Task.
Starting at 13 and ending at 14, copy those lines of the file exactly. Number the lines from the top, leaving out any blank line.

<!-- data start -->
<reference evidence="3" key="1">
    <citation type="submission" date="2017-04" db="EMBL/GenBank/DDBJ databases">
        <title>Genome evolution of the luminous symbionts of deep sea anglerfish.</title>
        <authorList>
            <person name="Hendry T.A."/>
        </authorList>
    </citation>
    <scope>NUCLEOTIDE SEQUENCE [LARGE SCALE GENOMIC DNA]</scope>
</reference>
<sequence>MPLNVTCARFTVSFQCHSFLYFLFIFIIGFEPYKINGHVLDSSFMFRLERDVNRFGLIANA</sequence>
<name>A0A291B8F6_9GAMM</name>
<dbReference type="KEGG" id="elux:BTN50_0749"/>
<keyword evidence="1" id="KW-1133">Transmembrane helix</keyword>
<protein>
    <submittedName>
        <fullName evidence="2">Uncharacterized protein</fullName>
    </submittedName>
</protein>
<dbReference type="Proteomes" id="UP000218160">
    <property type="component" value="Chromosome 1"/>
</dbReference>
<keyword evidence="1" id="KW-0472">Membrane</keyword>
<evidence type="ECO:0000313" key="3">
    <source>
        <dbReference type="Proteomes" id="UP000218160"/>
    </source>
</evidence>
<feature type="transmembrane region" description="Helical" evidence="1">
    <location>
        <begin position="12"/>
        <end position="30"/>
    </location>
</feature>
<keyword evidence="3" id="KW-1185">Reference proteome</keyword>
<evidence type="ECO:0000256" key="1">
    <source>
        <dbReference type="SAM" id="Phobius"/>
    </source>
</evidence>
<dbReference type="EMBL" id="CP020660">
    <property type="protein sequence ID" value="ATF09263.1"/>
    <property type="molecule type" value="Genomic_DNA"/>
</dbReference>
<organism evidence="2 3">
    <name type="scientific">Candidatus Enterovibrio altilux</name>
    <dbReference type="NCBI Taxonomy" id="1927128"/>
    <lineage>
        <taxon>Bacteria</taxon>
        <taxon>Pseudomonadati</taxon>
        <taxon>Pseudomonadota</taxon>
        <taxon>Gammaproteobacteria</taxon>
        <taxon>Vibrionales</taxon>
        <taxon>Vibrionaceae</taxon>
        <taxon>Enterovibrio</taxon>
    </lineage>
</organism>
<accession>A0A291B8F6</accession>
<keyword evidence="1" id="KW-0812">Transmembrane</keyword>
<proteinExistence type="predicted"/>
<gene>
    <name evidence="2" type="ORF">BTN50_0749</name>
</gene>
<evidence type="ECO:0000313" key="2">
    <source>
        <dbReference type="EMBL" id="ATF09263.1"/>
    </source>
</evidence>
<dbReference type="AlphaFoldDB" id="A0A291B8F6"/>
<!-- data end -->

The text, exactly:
<keyword evidence="1" id="KW-1133">Transmembrane helix</keyword>
<protein>